Teak has become such a popular choice for house owners that it is advisable that you should know something about this wood. Teak is a dense, coarsely grained hardwood which in the dry state weighs an average 40 lbs per cu.ft. The grains in teak are in most cases straight but sometimes they are wavy also.
There are three grades of teak, premium / A, B and C, with A topping the charts. As wood textures go, teak has a coarse and uneven one. The wood has a pleasant aroma, when freshly sawn is akin to the smell of leather but looks dull. It also has a slightly oily feel, which has been attributed to the high oil content present in teak. Teak has a high level of silica which blunts most blades.
The best thing about teak is that it is long lasting. Teak has been used to build ships because it can withstand the rigors of Nature better than any other wood. Check out the park benches in English parks; they have been made from the timber taken from the wooden decks of old ships. Some of the benches are more than a century old.
The high content of resinous oil in the wood makes teak very durable and plays a major factor in making it resistant to termites and other wood boring insects. Good teak is also resistant to water and chemical reagents as well as acids. There is also no reaction when it comes in contact with metals; bolts, hinges and so on.
Since there are so many retailers and online sites selling teak furniture, you are always at a loss to find out whether the claims they are making are true or not. Here is a detailed guide on how to spot the difference between the different grades of teak. You could check the label or ask retailers what grade of teak the furniture is made of.
Premium Grade Teak: Term covers usage of the mature heartwood section of the teak timber. It is a uniform ‘warm honey’
characteristics: close grain, warm/honey color, oil rich and knot free. No streaks of white, no knots on top side, very few (live knots only – where there is discoloration but no fill – on the underside) knots, and these knots have to be less than 0.5 inch in diameter, and present only once in every 3-4 linear feet. This kind of wood is used in machine made teak furniture, since it is risky for the manufacturer to allow a cottage industry person to play with expensive, high quality wood and expect mediocre to bad results.
The characteristics of Premium Grade teak
Grade A teak will be uniform in color and in grain. The wood will not have sap or knots and black grains. When sun light falls on teak, it will have a shine. Good quality teak will not have pin holes and will be with no defects.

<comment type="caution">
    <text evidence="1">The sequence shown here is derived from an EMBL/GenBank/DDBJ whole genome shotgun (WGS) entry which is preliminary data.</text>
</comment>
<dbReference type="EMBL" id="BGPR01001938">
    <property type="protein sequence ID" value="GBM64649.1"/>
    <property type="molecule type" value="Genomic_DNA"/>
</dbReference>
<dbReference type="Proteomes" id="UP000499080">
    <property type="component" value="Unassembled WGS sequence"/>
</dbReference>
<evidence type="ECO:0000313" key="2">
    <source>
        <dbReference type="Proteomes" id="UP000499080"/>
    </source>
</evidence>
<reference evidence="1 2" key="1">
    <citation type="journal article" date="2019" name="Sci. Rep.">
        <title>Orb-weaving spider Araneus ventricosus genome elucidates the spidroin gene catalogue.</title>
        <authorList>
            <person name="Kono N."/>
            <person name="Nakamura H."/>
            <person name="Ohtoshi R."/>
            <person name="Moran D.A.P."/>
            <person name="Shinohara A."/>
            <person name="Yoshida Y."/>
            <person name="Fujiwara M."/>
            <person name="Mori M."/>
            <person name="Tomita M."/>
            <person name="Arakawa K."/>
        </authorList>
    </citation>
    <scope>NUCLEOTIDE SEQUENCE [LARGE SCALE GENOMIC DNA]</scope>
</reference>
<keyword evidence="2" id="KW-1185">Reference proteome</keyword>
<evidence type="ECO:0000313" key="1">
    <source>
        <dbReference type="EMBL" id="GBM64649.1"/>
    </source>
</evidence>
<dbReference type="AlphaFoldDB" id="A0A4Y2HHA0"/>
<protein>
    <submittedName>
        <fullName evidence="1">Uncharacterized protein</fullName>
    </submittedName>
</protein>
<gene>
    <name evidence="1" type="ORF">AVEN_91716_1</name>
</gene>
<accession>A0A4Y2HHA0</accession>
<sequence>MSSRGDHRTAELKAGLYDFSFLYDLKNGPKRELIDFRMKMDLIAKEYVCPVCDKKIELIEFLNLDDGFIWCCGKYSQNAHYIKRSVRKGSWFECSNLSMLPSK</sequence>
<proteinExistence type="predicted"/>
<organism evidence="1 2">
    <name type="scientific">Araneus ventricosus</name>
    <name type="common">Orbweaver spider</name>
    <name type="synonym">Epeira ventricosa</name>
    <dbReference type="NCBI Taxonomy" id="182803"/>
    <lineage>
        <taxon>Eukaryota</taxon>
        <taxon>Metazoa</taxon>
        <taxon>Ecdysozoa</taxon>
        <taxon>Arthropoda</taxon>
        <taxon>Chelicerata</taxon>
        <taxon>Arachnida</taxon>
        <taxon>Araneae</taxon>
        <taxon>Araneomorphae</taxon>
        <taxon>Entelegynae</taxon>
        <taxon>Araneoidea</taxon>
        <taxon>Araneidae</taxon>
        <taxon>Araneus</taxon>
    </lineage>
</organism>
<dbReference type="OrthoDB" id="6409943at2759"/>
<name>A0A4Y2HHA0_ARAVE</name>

Look at the cross section of this Trinidad arm chair as an example and note the closeness of the grain and the even honey colour throughout:
Grade B Teak : Teak wood grade B is also great. Its quality is not as high as A grade teak but its still fine for furniture. B grade teak wood is taken from the outer part of the heart of the tree. It still has a good concentration of natural oil. The color is a bit darker than the one you find in A grade teak wood, it caused of using tone equalization with some treatment. The touch is same as smooth but less shiny than A grade.
Grade C Teak: Term covers usage of sapwood from the outer sections of the log which is the living section of the tree. It is used by the tree to transport water and minerals to the rest (crown) of the tree. It is much softer then heartwood, very patchy with a high contrast in colour (light/dark) and very easy to damaged. With large colour variations, virtually no protective oil content, large water content and the allowance for large knots (even dead knots that are removed then filled using wood filler) it is considered an inferior wood to use. Due to its lack of practical usages, it is extremely cheap to buy and in fact in the old days the sapwood was thrown away as it was considered worthless. It has none of the characteristics of teak heartwood and it is not even recommended for indoor use due to the certainty that it will split and warp in a short length of time. Sapwood is the section of the timber used to pull water to the rest of the tree. Consequently, it has extremely high levels of water and no natural oil whatsoever. You might as well buy cheap Pine furniture as it will last just as long if not longer! This grade of teak makes up around 40-50% of a mature log and 100% of immature logs.
The characteristics of grade C or sap wood
This is the lowest grade of teak and factories sometimes doctor the wood with chemicals to make it look like grade B. The wood in this grade is darker than the other grades; the grain is very clear and is usually dark also.
This is just a basic teak guide; as you go around the stores and do your research you will become quite an expert in indentifying teak and the different grades.
Teak Wood has a dark color in places, mixed with a very white color in places. The white is the young sapwood. There is an allowance for dead knots (where the knot was weak, has been gouged out and filled with epoxy or putty) These knots may be on the top side or the bottom side.
Here is an example of untreated grade C teak.
Did Something Bad to Buy C Grade Product?
Definitely NOT. Using a C grade product may be a wise decision. If using grade A products, we will waste a lot of wood is still useful. It is a waste of natural resources because the rest of the production of waste. This is certainly a not eco friendly.
By using some treatments, C grade product will not look too bad, the price is cheap but looks pretty good
Consider the following picture, grade c products on treatment with teak oil with a little wood stain. Whether you can receive this type of product like this?
We call also this C grade is GREEN Furniture for less waste of natural resources